HENDERSONVILLE, Tenn. (WKRN) – An elderly couple in Hendersonville got a $50 speeding ticket from a city they didn’t drive in associated with a car they don’t even own.
The family questions if the small town police department in Henry County, two hours outside of Nashville, is doing its job correctly. They also wonder how many drivers have experienced a similar mistake.
The couple’s son, police officer Tim Coleman, told News 2 his parents drive a light blue Toyota Camry. His dad is in poor health so he and his wife rarely driver long distances.
So when the Puryear Police Department sent them a $50 speeding ticket, the 22-year police veteran was very suspicious.
“My mother came to me, upset and nervous,” Coleman said. He told News 2 he told her, “Mom, that’s not your car.”
He said his father is oxygen-dependent after serving 28 years in the military.
“Someone needs to explain to me why 70-year-old, oxygen-dependent father is getting a ticket in th email from a county he has never been in,” Coleman added.
According to the Puryear Police Department’s website, the violation was generated by a police officer using a hand-held laser attached to a camera. It was not a camera affixed to a pole or traffic light.
In the Colemans’ case, two officers worked the traffic citation, which was signed by both, including the chief of police in Puryear, Dave Paschall.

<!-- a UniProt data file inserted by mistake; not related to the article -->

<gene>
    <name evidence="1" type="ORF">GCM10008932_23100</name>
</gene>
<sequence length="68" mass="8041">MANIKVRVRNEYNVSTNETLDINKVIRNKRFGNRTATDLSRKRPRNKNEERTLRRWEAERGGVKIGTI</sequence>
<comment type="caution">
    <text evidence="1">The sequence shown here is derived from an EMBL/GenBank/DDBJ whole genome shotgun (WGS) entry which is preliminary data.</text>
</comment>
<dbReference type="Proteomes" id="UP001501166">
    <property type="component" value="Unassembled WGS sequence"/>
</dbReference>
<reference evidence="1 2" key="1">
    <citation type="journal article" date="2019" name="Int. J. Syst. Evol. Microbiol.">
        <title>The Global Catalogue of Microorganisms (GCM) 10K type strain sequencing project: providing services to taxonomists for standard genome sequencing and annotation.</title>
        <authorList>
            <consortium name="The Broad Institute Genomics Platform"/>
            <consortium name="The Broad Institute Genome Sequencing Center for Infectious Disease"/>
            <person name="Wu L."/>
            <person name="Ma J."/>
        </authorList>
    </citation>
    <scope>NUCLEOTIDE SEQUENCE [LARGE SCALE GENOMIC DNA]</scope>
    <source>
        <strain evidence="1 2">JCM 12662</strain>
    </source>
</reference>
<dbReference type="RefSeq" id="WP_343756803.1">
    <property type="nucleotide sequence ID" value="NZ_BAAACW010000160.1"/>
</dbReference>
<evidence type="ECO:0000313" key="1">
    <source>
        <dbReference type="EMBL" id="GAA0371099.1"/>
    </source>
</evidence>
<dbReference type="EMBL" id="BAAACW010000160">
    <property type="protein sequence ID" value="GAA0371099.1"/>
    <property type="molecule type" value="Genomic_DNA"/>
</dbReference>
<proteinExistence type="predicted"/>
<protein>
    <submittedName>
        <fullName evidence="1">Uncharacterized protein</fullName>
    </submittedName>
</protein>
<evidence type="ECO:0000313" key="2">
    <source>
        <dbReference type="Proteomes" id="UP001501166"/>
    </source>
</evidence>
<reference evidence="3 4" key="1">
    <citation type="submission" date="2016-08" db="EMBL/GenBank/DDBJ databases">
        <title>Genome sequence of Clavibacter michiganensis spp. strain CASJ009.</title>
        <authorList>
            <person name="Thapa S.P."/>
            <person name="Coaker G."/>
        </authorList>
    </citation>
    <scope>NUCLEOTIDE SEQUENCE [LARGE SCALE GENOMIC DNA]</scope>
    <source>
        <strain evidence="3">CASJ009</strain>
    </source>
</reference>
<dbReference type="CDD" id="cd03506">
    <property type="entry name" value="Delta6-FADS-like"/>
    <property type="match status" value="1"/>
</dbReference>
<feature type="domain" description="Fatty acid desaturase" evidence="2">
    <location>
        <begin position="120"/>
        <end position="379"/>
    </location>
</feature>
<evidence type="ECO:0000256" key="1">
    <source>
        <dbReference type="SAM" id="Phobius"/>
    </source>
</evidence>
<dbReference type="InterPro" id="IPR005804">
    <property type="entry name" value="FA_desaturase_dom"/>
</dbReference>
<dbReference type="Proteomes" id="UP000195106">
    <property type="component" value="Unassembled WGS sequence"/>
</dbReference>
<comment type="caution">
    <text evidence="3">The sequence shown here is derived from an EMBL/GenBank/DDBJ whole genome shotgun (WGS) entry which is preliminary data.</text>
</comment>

Coleman said if an officer did sign off on the citation, there are several discrepancies, including the fact that his parents’ car is a Toyota. The speeding car is a Chevrolet.
The Colemans’ car also has a handicap placard; the speeding car does not. Their car is also light blue, but the speeding car is dark, almost black.
The police veteran told News 2 the citation scared his mother and she would have paid despite the fact that she didn’t drive in Henry County.
News 2 called the chief of the Puryear Police Department and brought the erroneous ticket to his attention.
“It was a clerical error on the processing company’s end,” Chief Paschall said. “We are sorry for the inconvenience, sir.”
When asked what he would say to assure people, the chief said, “Mistakes happen, like this case here. We apologize for that. We have talked to the president and he says they will tighten up their standards there and make sure it doesn’t’ happen again, but it was just an accident.”
Chief Paschall told News 2 the department is sending the elderly couple another letter, this time informing them they can disregard the citation sent in error.
Paschall also said the technology his department is using has significantly reduced speeding on local roads in Henry County.
News 2 also wants to the note the couple could have disputed the ticket, but according to the city’s website, they would have had to travel two hours to be in court and pay a $63.75 court cost, more than the speeding violation itself.